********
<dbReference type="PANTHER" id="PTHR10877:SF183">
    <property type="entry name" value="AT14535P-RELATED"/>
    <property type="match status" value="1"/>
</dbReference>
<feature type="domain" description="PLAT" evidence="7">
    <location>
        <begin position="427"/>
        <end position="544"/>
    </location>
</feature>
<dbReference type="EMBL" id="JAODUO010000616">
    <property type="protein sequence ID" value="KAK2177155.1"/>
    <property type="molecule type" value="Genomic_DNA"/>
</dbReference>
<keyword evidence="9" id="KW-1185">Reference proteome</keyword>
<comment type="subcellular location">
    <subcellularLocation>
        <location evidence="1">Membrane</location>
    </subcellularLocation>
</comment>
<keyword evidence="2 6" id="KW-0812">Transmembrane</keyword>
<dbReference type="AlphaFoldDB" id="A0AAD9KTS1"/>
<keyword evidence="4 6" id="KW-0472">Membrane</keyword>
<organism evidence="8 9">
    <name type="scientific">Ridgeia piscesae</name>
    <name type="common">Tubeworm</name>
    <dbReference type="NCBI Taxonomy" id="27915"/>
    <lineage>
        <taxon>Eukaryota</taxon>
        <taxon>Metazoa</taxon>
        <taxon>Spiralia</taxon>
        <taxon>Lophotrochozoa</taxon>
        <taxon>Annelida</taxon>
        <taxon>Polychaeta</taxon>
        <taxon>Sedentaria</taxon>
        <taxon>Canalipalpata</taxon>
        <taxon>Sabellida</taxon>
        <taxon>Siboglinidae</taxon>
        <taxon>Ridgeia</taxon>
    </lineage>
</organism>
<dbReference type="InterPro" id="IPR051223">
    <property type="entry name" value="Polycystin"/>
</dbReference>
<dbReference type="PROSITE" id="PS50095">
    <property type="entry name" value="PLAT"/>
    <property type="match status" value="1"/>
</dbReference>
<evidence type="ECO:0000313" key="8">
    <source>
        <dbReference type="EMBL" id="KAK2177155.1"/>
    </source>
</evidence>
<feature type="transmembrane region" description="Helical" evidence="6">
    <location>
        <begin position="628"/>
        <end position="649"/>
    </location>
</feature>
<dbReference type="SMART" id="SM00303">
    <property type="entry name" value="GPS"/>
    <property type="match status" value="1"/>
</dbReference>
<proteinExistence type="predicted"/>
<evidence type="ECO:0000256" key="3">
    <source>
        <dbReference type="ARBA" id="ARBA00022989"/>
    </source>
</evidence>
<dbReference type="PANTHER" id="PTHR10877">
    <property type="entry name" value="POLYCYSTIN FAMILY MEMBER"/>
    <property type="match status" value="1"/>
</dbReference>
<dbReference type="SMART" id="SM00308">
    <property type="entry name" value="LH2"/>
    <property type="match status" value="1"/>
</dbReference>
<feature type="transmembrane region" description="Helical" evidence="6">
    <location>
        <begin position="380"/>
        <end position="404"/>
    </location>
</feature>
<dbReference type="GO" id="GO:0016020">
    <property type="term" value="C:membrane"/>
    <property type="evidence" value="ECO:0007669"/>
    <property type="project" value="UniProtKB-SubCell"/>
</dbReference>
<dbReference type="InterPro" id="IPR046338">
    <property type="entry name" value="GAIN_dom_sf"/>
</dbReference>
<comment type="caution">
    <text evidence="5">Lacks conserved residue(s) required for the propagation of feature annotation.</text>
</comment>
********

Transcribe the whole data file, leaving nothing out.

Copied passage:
<dbReference type="PANTHER" id="PTHR10877:SF183">
    <property type="entry name" value="AT14535P-RELATED"/>
    <property type="match status" value="1"/>
</dbReference>
<feature type="domain" description="PLAT" evidence="7">
    <location>
        <begin position="427"/>
        <end position="544"/>
    </location>
</feature>
<dbReference type="EMBL" id="JAODUO010000616">
    <property type="protein sequence ID" value="KAK2177155.1"/>
    <property type="molecule type" value="Genomic_DNA"/>
</dbReference>
<keyword evidence="9" id="KW-1185">Reference proteome</keyword>
<comment type="subcellular location">
    <subcellularLocation>
        <location evidence="1">Membrane</location>
    </subcellularLocation>
</comment>
<keyword evidence="2 6" id="KW-0812">Transmembrane</keyword>
<dbReference type="AlphaFoldDB" id="A0AAD9KTS1"/>
<keyword evidence="4 6" id="KW-0472">Membrane</keyword>
<organism evidence="8 9">
    <name type="scientific">Ridgeia piscesae</name>
    <name type="common">Tubeworm</name>
    <dbReference type="NCBI Taxonomy" id="27915"/>
    <lineage>
        <taxon>Eukaryota</taxon>
        <taxon>Metazoa</taxon>
        <taxon>Spiralia</taxon>
        <taxon>Lophotrochozoa</taxon>
        <taxon>Annelida</taxon>
        <taxon>Polychaeta</taxon>
        <taxon>Sedentaria</taxon>
        <taxon>Canalipalpata</taxon>
        <taxon>Sabellida</taxon>
        <taxon>Siboglinidae</taxon>
        <taxon>Ridgeia</taxon>
    </lineage>
</organism>
<dbReference type="InterPro" id="IPR051223">
    <property type="entry name" value="Polycystin"/>
</dbReference>
<dbReference type="PROSITE" id="PS50095">
    <property type="entry name" value="PLAT"/>
    <property type="match status" value="1"/>
</dbReference>
<evidence type="ECO:0000313" key="8">
    <source>
        <dbReference type="EMBL" id="KAK2177155.1"/>
    </source>
</evidence>
<feature type="transmembrane region" description="Helical" evidence="6">
    <location>
        <begin position="628"/>
        <end position="649"/>
    </location>
</feature>
<dbReference type="SMART" id="SM00303">
    <property type="entry name" value="GPS"/>
    <property type="match status" value="1"/>
</dbReference>
<proteinExistence type="predicted"/>
<evidence type="ECO:0000256" key="3">
    <source>
        <dbReference type="ARBA" id="ARBA00022989"/>
    </source>
</evidence>
<dbReference type="PANTHER" id="PTHR10877">
    <property type="entry name" value="POLYCYSTIN FAMILY MEMBER"/>
    <property type="match status" value="1"/>
</dbReference>
<dbReference type="SMART" id="SM00308">
    <property type="entry name" value="LH2"/>
    <property type="match status" value="1"/>
</dbReference>
<feature type="transmembrane region" description="Helical" evidence="6">
    <location>
        <begin position="380"/>
        <end position="404"/>
    </location>
</feature>
<dbReference type="GO" id="GO:0016020">
    <property type="term" value="C:membrane"/>
    <property type="evidence" value="ECO:0007669"/>
    <property type="project" value="UniProtKB-SubCell"/>
</dbReference>
<dbReference type="InterPro" id="IPR046338">
    <property type="entry name" value="GAIN_dom_sf"/>
</dbReference>
<comment type="caution">
    <text evidence="5">Lacks conserved residue(s) required for the propagation of feature annotation.</text>
</comment>